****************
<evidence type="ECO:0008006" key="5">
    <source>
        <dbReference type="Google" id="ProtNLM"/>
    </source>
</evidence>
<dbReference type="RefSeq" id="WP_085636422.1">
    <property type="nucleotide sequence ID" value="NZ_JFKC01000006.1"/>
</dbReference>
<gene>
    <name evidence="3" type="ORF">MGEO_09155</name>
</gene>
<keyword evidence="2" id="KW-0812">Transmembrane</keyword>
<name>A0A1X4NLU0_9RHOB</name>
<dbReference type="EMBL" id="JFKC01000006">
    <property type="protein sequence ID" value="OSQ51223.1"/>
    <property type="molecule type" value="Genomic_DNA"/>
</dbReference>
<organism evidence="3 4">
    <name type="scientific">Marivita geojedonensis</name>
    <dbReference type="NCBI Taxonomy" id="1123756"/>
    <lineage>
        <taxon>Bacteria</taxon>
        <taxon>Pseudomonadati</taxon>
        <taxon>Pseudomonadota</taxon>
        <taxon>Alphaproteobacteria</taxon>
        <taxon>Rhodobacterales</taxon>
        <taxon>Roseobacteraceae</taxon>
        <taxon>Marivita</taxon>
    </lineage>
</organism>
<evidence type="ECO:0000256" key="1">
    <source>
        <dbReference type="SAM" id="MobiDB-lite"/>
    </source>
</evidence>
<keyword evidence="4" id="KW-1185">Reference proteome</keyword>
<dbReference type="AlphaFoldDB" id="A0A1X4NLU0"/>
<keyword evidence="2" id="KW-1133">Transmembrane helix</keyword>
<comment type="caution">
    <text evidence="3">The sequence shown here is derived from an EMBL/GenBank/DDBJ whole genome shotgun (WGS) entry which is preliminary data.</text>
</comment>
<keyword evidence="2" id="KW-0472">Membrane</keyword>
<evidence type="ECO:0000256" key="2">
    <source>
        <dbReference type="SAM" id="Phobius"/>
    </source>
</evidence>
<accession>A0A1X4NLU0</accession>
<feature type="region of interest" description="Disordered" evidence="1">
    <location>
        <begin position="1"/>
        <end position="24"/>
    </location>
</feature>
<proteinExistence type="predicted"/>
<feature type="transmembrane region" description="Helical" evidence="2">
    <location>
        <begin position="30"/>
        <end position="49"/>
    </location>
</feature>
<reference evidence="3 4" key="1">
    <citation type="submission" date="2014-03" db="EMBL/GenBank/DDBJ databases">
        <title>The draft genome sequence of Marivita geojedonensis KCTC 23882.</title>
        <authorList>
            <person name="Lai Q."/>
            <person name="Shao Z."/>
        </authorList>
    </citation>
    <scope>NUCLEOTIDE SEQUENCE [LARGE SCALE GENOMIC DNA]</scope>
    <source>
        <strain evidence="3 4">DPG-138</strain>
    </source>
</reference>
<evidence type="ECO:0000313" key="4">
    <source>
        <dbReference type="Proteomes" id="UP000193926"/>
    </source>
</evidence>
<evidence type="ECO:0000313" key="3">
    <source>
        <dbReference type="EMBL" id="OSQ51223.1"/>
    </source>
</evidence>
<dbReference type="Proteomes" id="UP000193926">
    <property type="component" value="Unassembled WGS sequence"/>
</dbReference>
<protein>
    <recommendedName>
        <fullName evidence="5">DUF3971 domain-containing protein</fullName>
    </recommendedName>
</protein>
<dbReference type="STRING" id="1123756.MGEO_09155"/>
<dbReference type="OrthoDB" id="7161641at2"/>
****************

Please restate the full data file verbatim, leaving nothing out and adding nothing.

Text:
<evidence type="ECO:0008006" key="5">
    <source>
        <dbReference type="Google" id="ProtNLM"/>
    </source>
</evidence>
<dbReference type="RefSeq" id="WP_085636422.1">
    <property type="nucleotide sequence ID" value="NZ_JFKC01000006.1"/>
</dbReference>
<gene>
    <name evidence="3" type="ORF">MGEO_09155</name>
</gene>
<keyword evidence="2" id="KW-0812">Transmembrane</keyword>
<name>A0A1X4NLU0_9RHOB</name>
<dbReference type="EMBL" id="JFKC01000006">
    <property type="protein sequence ID" value="OSQ51223.1"/>
    <property type="molecule type" value="Genomic_DNA"/>
</dbReference>
<organism evidence="3 4">
    <name type="scientific">Marivita geojedonensis</name>
    <dbReference type="NCBI Taxonomy" id="1123756"/>
    <lineage>
        <taxon>Bacteria</taxon>
        <taxon>Pseudomonadati</taxon>
        <taxon>Pseudomonadota</taxon>
        <taxon>Alphaproteobacteria</taxon>
        <taxon>Rhodobacterales</taxon>
        <taxon>Roseobacteraceae</taxon>
        <taxon>Marivita</taxon>
    </lineage>
</organism>
<evidence type="ECO:0000256" key="1">
    <source>
        <dbReference type="SAM" id="MobiDB-lite"/>
    </source>
</evidence>
<keyword evidence="4" id="KW-1185">Reference proteome</keyword>
<dbReference type="AlphaFoldDB" id="A0A1X4NLU0"/>
<keyword evidence="2" id="KW-1133">Transmembrane helix</keyword>
<comment type="caution">
    <text evidence="3">The sequence shown here is derived from an EMBL/GenBank/DDBJ whole genome shotgun (WGS) entry which is preliminary data.</text>
</comment>
<keyword evidence="2" id="KW-0472">Membrane</keyword>
<evidence type="ECO:0000256" key="2">
    <source>
        <dbReference type="SAM" id="Phobius"/>
    </source>
</evidence>
<accession>A0A1X4NLU0</accession>
<feature type="region of interest" description="Disordered" evidence="1">
    <location>
        <begin position="1"/>
        <end position="24"/>
    </location>
</feature>
<proteinExistence type="predicted"/>
<feature type="transmembrane region" description="Helical" evidence="2">
    <location>
        <begin position="30"/>
        <end position="49"/>
    </location>
</feature>
<reference evidence="3 4" key="1">
    <citation type="submission" date="2014-03" db="EMBL/GenBank/DDBJ databases">
        <title>The draft genome sequence of Marivita geojedonensis KCTC 23882.</title>
        <authorList>
            <person name="Lai Q."/>
            <person name="Shao Z."/>
        </authorList>
    </citation>
    <scope>NUCLEOTIDE SEQUENCE [LARGE SCALE GENOMIC DNA]</scope>
    <source>
        <strain evidence="3 4">DPG-138</strain>
    </source>
</reference>
<evidence type="ECO:0000313" key="4">
    <source>
        <dbReference type="Proteomes" id="UP000193926"/>
    </source>
</evidence>
<evidence type="ECO:0000313" key="3">
    <source>
        <dbReference type="EMBL" id="OSQ51223.1"/>
    </source>
</evidence>
<dbReference type="Proteomes" id="UP000193926">
    <property type="component" value="Unassembled WGS sequence"/>
</dbReference>
<protein>
    <recommendedName>
        <fullName evidence="5">DUF3971 domain-containing protein</fullName>
    </recommendedName>
</protein>
<dbReference type="STRING" id="1123756.MGEO_09155"/>
<dbReference type="OrthoDB" id="7161641at2"/>